What is the UK’s second city for creatives?
As London rents skyrocket, we explore the places vying for the crown
According to Zipf’s Law, a capital city is typically twice the size of its second city, three times the size of its third city — and so on. Most countries broadly follow this formula.
But Britain has earned a reputation as the ‘one eyed monster’, with London’s 8.6 million population dwarfing Birmingham’s mere 1.2 million. The capital contributes 47% of the UK’s design economy and employs a fifth of the country’s design workforce.
Its reputation as a centre for creative excellence is global — but perhaps not for long. As rising rents push creatives out of town, we investigate five creative contenders for the UK’s second city crown.
With a population of 0.5 million, Manchester is smaller than Birmingham — Britain’s official second city — but it’s growing rapidly at a rate of 19% versus Birmingham’s 9%. It also beat Birmingham (and Edinburgh) in a YouGov poll for a new second city in 2015.
Dubbed ‘the engine of the powerhouse of the North’ by George Osborne, it tempted the BBC away from London to Salford’s media city (in Greater Manchester) in 2011, and the city’s employment growth — at 3.8% — is predicted to exceed that of Paris, Berlin or Tokyo over next five years.
Cementing its appeal is an annual festival, Design Manchester, which attracts some 20,000 visitors. Meanwhile, developments like The Sharp Project — a former electronics factory now home to 60 digital media and film production entrepreneurs — make it a year-round creative hub.
Newcastle and Gateshead
The Lonely Planet’s ‘hipster capital of the North East’ has seen £250 million invested in arts and culture over 20 years, starting with the UK’s most recognised piece of public art, the Angel of the North, designed by Antony Gormley and constructed in 1998. The Baltic Centre for Contemporary Art followed in 2002, before Norman Foster’s Sage Gateshead was built in 2004.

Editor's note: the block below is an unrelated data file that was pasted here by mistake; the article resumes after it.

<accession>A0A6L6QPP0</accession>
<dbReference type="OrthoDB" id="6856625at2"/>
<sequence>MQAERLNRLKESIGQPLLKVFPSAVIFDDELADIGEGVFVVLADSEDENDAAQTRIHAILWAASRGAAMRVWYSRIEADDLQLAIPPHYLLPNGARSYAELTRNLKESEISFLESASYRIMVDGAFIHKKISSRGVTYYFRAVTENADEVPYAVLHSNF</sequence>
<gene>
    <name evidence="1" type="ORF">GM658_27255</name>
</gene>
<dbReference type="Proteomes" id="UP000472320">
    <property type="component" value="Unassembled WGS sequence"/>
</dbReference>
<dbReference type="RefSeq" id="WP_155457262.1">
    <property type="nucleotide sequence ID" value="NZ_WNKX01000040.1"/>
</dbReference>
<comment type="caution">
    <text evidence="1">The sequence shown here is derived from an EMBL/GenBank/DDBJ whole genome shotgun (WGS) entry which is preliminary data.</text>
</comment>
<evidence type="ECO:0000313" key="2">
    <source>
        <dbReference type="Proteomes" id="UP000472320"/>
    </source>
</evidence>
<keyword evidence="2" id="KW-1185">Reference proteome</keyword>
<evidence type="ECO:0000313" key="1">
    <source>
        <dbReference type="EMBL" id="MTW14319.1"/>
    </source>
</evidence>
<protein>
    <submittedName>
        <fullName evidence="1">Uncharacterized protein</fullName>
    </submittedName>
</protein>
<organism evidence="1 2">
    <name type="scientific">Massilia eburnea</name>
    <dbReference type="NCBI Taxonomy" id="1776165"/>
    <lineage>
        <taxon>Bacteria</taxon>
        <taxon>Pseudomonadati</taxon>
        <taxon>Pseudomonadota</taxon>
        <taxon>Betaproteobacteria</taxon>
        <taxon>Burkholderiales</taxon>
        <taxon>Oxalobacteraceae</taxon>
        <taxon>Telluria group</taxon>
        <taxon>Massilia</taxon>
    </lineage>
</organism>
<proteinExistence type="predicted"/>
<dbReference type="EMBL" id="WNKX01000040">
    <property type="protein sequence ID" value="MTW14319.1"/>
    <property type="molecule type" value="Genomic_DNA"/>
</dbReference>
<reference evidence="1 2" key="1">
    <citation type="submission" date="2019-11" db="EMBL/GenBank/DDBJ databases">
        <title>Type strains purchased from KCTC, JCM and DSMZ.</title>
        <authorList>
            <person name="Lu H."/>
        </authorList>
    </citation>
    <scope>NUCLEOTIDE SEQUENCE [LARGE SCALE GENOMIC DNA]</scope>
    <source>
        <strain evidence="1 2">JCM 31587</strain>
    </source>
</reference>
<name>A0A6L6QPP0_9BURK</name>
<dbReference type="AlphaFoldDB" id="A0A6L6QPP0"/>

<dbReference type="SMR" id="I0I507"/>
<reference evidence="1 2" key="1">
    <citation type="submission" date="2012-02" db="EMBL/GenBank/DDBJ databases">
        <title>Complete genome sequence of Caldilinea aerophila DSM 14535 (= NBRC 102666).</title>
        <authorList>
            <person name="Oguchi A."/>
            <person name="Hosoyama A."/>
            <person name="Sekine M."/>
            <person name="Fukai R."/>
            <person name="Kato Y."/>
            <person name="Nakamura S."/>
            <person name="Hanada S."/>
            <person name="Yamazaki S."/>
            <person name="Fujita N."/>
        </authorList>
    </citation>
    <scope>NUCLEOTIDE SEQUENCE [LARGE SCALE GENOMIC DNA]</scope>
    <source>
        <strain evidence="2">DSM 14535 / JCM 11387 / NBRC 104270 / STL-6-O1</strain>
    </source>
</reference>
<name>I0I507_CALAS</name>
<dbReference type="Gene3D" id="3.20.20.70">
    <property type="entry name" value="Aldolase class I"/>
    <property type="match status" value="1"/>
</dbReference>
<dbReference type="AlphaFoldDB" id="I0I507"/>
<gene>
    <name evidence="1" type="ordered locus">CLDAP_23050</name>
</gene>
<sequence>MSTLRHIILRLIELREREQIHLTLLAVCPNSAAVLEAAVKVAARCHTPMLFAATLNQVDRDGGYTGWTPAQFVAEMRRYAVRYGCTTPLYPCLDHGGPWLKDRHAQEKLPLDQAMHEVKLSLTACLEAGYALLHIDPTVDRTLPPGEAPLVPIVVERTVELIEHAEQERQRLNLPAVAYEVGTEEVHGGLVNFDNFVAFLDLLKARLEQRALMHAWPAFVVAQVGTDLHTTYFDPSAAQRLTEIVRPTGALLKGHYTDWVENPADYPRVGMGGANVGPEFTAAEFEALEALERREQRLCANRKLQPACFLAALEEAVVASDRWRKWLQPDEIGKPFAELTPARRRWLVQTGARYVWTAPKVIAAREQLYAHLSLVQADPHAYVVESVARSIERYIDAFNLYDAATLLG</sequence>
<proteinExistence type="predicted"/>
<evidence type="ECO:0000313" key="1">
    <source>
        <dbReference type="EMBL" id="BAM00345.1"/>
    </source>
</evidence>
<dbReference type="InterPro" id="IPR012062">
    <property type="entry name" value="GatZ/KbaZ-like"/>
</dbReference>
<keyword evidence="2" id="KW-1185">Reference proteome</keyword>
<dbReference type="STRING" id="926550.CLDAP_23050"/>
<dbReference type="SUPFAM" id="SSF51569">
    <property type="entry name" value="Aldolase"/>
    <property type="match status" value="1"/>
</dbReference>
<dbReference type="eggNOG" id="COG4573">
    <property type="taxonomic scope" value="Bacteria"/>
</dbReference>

A year later, Northern Design Event was established as an annual celebration of the region’s design talent and has attracted 250,000 visitors in the decade since. The University of Northumbria, one of the leading art and design schools in the UK, continues to produce talented design graduates, many of whom decide to make Newcastle their home after their studies are complete.
Despite the arts funding cuts that came in 2012, Newcastle has kept up the fight. It’s biggest theatre venues have successfully weathered the storm, some even raising audience figures along the way.
Coming third in a YouGov survey to find a second city for Britain, ahead of Leeds, Glasgow and Liverpool, Edinburgh is the most visited city in the UK after London, and of course, it’s also the capital of Scotland.
The hub of the Scottish Enlightenment in the 18th century, it’s now home to the world’s biggest arts festival — the Edinburgh Festival — which has become a mecca for comedians worldwide and receives 400,000 visitors a year. The festival, together with a year-round programme of events, generates £200 million for the local economy and supports almost 4,000 jobs.
Add to that Edinburgh’s status as the world’s first UNESCO city of literature, and you’ve got a real second city contender for creatives across disciplines.
Edinburgh has some stiff competition. Glasgow, arguably Scotland’s second city, actually has a higher population than Scotland’s capital and is home to both BBC Scotland and the nation’s only public self-governing art school offering university-level programmes in architecture, fine art and design: the Glasgow School of Art.
The Charles Rennie Mackintosh-designed building was badly damaged by a fire in 2014 and is currently being restored by Scottish architecture studio Page\Park, at a reported cost of £35 million. The fire hasn’t charred the city’s spirits though — it tops the UK’s economic recovery list with a value of £19.3 billion in the wake of the recession — and Glasgow’s International Arts Festival, which runs from 08 to 25 April 2016, features 78 exhibitions and over 50 events including work from over 220 artists from 33 countries.
At the other end of the country, Cornwall is undergoing a creative revolution. The South West is the most significant region in the design economy after London and the South East, with total turnover at £2.3bn and design workers contributing an average of £48,200 per head. And Falmouth is leading the charge.
It was one of the first towns in the UK to reach 95% superfast broadband coverage, which many creative businesses cite as the reason for the county’s creative upswing. The University College Falmouth, ranked by the Sunday Times as the number one arts university in the UK for the last two years running, produces more than 1,300 graduates per year, 95% of whom are in employment or further study within six months of graduating. Many of them move from the University campus to the Tremough Innovation Centre next door, an incubator for new businesses — in fact four times the national average become self-employed or set up their own business.
How it all stacks up:
Population: 8.6 million
Average rent: £2,912 pcm
Population: 0.5 million
Average rent: £927 pcm
Population: 0.3 million
Average rent: £790 pcm
Population: 0.5 million
Average rent: £1,460 pcm
Population: 0.6 million
Average rent: £665 pcm
Population: 0.02 million
Average rent: £770 pcm
Words and research Katie Treggiden
Originally published at thespaces.com on April 8, 2016.